FOR IMMEDIATE RELEASE: April 15, 2022

CONTACT: Jeff Mammenga, Media Coordinator, 605-773-6000, Jeff.Mammenga@state.sd.us

 

Two State Historical Society supporters to receive Robinson Award

 

PIERRE, S.D. – Two longtime South Dakota State Historical Society supporters will be announced as winners of the prestigious Robinson Memorial Award on Saturday during the society’s annual history conference.

 

Michael Lawson of Annandale, Virginia, and Jeanne Kilen Ode of Pierre will be recognized for their lifetime contributions to preserving the history of South Dakota through the award, which is named for former state historians Doane and Will G. Robinson and is one of the Governor’s Awards for History.

 

“Michael and Jeanne, through their work with the State Historical Society, both have had enormous impacts on preserving our state’s history, and are very deserving of this high honor,” said Ben Jones, State Historian and Director of the State Historical Society.

 

Lawson has been a supporter of, and contributor to, activities of the State Historical Society for more than 45 years. He has won the society’s Schell Award, given annually to the author of the best article published the previous year in “South Dakota History,” three times. After the Historical Society Press published his volume “Dammed Indians Revisited,” it was chosen to be the One Book South Dakota selection for 2012. Lawson is a member of the Advisory Board of Editors for “South Dakota History” and the South Dakota Historical Society Press.

 

As the former managing editor of “South Dakota History,” the society’s award-winning quarterly journal, and a longtime employee of the State Historical Society, Ode dedicated nearly 40 years of her life to sharing the history of her home state with the public. Ode, who retired in 2020, played a key role in publishing the society’s hugely successful “Pioneer Girl” books about Laura Ingalls Wilder. She selflessly helped bring other authors’ works to life, to the great benefit of State Historical Society members and other readers throughout the state and region.

 

Others being recognized Saturday with Governor’s Awards for History include Duke (Durward) Doering of Rapid City, Mrs. Brett Brennan of Waverly-South Shore, Istvan Gombocz of Vermillion, and the Sully County Historical Society of Onida.

 

Doering is the Individual Award winner. He is being recognized for excellence in the research and preservation of the history of the South Dakota National Guard since 2011, to include his 44 years of National Guard service and his continued service as a part-time historian for the South Dakota National Guard.

 

Brennan is the History Teacher of the Year. Teaching at Waverly-South Shore High School, she shares history through a special relationship with the student body. Students look forward to her classes, knowing full well that they will take a vast array of knowledge of that course with them into the future. Her principal said students practically beg to get into her classes. Brennan, who has been teaching for 13 years, said the most important aspect of teaching is building relationships with students. Students learn better when there is mutual respect, trust, and a bond with a teacher. She said that while teaching standards and content are always important, so is the teaching of social skills. Her goal is to send productive people into the world.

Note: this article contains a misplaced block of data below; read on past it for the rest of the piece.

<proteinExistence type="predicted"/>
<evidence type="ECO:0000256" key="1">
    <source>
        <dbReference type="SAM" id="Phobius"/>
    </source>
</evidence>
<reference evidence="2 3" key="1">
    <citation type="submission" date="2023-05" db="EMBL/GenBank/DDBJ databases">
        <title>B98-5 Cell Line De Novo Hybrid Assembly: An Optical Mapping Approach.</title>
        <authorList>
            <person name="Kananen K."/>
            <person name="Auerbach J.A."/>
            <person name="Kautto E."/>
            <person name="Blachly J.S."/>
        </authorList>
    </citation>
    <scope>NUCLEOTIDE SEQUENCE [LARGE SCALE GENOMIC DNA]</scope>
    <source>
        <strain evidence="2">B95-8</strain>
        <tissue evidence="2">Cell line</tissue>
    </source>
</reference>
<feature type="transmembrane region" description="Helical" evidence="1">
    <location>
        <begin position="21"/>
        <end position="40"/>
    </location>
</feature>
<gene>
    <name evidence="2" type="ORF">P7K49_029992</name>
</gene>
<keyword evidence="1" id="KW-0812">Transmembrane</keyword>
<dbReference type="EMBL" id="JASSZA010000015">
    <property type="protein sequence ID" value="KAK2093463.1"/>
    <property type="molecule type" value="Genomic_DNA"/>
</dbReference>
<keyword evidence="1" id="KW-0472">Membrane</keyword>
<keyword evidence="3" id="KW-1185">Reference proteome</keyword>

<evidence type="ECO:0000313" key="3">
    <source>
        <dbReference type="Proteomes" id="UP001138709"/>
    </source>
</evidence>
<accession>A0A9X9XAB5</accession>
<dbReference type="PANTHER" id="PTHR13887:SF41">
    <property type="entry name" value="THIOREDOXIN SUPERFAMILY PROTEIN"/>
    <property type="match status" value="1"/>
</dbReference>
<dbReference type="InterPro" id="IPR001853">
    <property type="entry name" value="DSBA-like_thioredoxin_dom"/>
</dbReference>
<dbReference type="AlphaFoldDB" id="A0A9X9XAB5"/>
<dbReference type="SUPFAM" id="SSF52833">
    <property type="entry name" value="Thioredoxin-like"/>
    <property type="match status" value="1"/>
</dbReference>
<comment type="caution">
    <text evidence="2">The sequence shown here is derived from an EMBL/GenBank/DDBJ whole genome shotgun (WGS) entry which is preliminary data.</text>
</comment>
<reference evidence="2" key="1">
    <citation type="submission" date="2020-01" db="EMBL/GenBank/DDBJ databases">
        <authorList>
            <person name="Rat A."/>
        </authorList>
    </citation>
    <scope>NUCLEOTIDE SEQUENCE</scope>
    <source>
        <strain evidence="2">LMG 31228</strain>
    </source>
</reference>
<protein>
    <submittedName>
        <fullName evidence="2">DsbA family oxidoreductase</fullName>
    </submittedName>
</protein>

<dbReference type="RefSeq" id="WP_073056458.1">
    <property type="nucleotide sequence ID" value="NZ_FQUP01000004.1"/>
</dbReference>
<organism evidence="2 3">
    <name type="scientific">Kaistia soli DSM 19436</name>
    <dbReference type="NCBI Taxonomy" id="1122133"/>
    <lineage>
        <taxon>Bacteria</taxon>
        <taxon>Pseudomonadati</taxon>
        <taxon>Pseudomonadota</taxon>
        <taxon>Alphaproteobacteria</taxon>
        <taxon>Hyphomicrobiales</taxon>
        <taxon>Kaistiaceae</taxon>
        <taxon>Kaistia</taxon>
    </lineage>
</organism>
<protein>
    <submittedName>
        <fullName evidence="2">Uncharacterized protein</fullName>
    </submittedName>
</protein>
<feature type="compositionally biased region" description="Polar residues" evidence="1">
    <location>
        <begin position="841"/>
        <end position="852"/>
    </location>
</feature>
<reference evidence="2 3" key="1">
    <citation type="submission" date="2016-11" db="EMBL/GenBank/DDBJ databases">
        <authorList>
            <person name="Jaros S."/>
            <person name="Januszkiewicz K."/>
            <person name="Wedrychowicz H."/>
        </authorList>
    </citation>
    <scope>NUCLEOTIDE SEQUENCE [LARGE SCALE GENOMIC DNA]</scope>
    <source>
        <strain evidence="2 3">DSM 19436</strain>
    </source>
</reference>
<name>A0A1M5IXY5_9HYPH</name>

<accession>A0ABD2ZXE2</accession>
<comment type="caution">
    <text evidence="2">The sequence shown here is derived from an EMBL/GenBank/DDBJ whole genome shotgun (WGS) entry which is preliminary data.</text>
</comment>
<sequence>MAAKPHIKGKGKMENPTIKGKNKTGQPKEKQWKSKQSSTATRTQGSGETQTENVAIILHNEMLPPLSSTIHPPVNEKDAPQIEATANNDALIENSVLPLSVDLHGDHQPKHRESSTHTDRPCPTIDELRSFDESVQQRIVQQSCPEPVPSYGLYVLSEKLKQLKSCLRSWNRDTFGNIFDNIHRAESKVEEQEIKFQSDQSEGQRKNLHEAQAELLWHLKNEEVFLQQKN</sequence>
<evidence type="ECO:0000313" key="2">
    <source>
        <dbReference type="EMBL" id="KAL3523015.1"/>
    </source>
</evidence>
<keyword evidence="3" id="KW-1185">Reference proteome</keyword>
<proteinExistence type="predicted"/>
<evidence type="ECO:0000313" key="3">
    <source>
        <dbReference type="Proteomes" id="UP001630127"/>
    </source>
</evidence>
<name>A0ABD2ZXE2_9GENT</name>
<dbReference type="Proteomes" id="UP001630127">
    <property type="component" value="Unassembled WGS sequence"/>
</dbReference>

Gombocz is the winner of this year’s Schell Award. The award is named for Herbert S. Schell, a historian and long-time University of South Dakota professor. Gombocz’s article, “‘Whatever our language, we have the same flag’: The Eureka Rundschau, 1915–1927,” appeared in the fall 2021 issue of the journal. In the article, Gombocz analyzes a popular German-language newspaper in McPherson County, South Dakota. The Eureka Rundschau helped Germans from Russia craft and maintain a dual identity, especially during the tense World War I era. Gombocz is currently a professor emeritus of German at the University of South Dakota in Vermillion.

 

The Sully County Historical Society is this year’s Organizational Award winner. Officially formed only on March 1, 2021, society members initially gathered to discuss how to raise $360,000 to restore the interior dome of the county’s 110-year-old courthouse. But the group quickly realized their passion extended beyond one building and they decided to support the preservation of Sully County history for present and future generations. In its short existence, the society has demonstrated how a small group of people can ignite community pride and spirit by tapping into shared history.

 

Online registrations for this year’s history conference are still being accepted at https://www.sdhsf.org/2022-history-conference-registration-page.html. For more information about the State Historical Society, including how to become a society member, please visit history.sd.gov or call 605-773-6000.

 

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About the South Dakota State Historical Society 

The South Dakota State Historical Society is a division of the Department of Education. The State Historical Society, an Affiliate of the Smithsonian Institution since 2013, is headquartered at the South Dakota Cultural Heritage Center in Pierre. The center houses the society’s world-class museum, the archives, and the historic preservation, publishing, and administrative/development offices. Call 605-773-3458 or visit history.sd.gov for more information. The society also has an archaeology office in Rapid City; call 605-394-1936 for more information.



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